Perspective could be limiting innovation


In my business I talk to a lot of people. For me, it’s a bit like qualitative research. I am not in the business of selling–I am in the business of solving problems. So I ask a lot of questions and I receive a lot of data. In a recent conversation it dawned on me what the biggest hurdle for great innovation in Canada has been – perspective.

Many of my clients are the Canadian arm of a multi-national corporation with a parent company either in the U.S. or Europe. They are often faced with the challenge of selecting their new products from a stable of products that already exist in the U.S. Which one will be the best opportunity for Canada?What has already worked in Canada? What is already tried and true in Canada?

These are questions that are asked at some point in the evaluation process. This process, however, doesn’t foster the environment for real innovation. This is creating a “me too” product that is already available and already has a proven track record. Very safe.

The other way of looking at this would be to look at what has worked well in the U.S. but doesn’t exist here. What is available somewhere else in the world, but no one has ever thought bring it to Canada? This might not be considered true innovation, but let’s face it, unlike the Apple’s, and Google’s of this world, most companies in Canada don’t have  research teams dedicated to finding the next big thing. Let’s not be shy about borrowing and learning from other parts of the world. Wasabi peas, rice-based snacks, chickpea-based snacks–these are all finding a place in the Canadian market, but they certainly weren’t invented here.

The biggest challenge of market research is not to just looking back at what has worked in the past, but looking forward to what will work in the future. I am not suggesting this is easy, but it’s also not as difficult as it might seem.  Here are four best practices to position your company to start the innovation process with a forward-looking approach:

  1. Start with an open mind. Set aside any biases or filters that will cloud your judgement for truly new ideas. Take advantage of all your business partners to help with this. Work with anyone who knows your business but doesn’t work in it day in and day out. Get outside of your comfort zone.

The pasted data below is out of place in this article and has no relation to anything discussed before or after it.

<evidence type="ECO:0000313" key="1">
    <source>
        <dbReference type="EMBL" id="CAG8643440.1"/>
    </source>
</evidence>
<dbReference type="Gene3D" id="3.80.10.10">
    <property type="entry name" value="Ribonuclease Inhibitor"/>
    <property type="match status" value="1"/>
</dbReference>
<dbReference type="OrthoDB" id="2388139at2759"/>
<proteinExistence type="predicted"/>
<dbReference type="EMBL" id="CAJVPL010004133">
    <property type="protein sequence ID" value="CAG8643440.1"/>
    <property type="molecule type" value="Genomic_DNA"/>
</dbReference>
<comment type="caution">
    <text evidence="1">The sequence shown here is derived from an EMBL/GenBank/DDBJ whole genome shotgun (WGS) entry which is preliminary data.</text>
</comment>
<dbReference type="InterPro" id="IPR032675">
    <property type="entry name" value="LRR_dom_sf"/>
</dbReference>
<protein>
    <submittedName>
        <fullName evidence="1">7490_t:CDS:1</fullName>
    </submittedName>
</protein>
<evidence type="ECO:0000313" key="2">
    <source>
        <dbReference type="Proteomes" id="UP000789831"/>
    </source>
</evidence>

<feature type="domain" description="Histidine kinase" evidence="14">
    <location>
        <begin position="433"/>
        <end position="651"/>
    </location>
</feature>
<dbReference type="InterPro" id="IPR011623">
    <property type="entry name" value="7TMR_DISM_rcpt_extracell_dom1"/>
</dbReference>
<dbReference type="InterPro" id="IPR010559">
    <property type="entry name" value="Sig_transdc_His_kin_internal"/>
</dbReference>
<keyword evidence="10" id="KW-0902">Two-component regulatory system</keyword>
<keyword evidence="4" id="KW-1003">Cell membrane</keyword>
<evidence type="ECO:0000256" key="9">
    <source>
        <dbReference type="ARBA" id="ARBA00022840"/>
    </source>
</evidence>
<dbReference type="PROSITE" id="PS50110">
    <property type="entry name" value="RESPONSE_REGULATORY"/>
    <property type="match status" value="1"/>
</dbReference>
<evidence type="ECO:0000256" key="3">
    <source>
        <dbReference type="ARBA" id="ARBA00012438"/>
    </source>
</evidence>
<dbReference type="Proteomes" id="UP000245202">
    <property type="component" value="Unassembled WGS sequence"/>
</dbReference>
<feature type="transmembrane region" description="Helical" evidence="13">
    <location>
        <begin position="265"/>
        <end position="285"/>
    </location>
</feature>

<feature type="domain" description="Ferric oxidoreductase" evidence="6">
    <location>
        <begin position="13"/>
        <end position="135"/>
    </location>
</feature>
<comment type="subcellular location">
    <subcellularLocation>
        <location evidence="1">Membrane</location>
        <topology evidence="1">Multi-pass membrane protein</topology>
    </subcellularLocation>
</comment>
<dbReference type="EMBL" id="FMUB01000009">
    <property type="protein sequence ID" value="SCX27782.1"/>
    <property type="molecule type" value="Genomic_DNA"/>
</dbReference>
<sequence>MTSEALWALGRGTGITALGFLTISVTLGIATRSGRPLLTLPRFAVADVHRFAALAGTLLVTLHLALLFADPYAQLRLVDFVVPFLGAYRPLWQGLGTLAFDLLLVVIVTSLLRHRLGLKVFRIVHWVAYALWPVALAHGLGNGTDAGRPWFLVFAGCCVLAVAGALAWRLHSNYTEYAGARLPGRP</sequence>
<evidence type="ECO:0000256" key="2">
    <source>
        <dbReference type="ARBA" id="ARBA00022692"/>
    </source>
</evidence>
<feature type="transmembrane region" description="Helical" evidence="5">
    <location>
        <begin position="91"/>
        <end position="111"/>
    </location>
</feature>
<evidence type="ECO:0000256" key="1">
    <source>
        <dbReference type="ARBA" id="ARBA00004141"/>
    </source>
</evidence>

2. Know the trends that are relevant to your business. This is likely THE most important step. Trends provide you with a road map of where trends are going and most importantly why they are going that way. For example, the aging Baby Boomer cohort will naturally lead to a focus on health and wellness. The sustained growth of immigration for decades and the decline of natural population growth in Canada has resulted in a huge ethnic population with different eating habits and preferences.

  3. Don’t limit yourself to one idea. When you are brainstorming ideas, get creative and come up with as many as you possibly can. This doesn’t mean you are going to try to launch them all. In fact, 90% of them will fail at the idea stage. Remember that you can learn something from every failure. This is a place where failure costs virtually nothing.  If you’re lucky, you will come up with several well-received ideas that you can use to build an innovation pipeline, making the work you’ve done even more efficient.

  4. Have a clear plan. As many of you know, when you start brainstorming, you can head off into some pretty crazy tangents. That is great at the idea generating stage, but as you move further down the pipeline, you need to have a clearly paid out plan and objective that will help focus your efforts and get your innovation on the right track.

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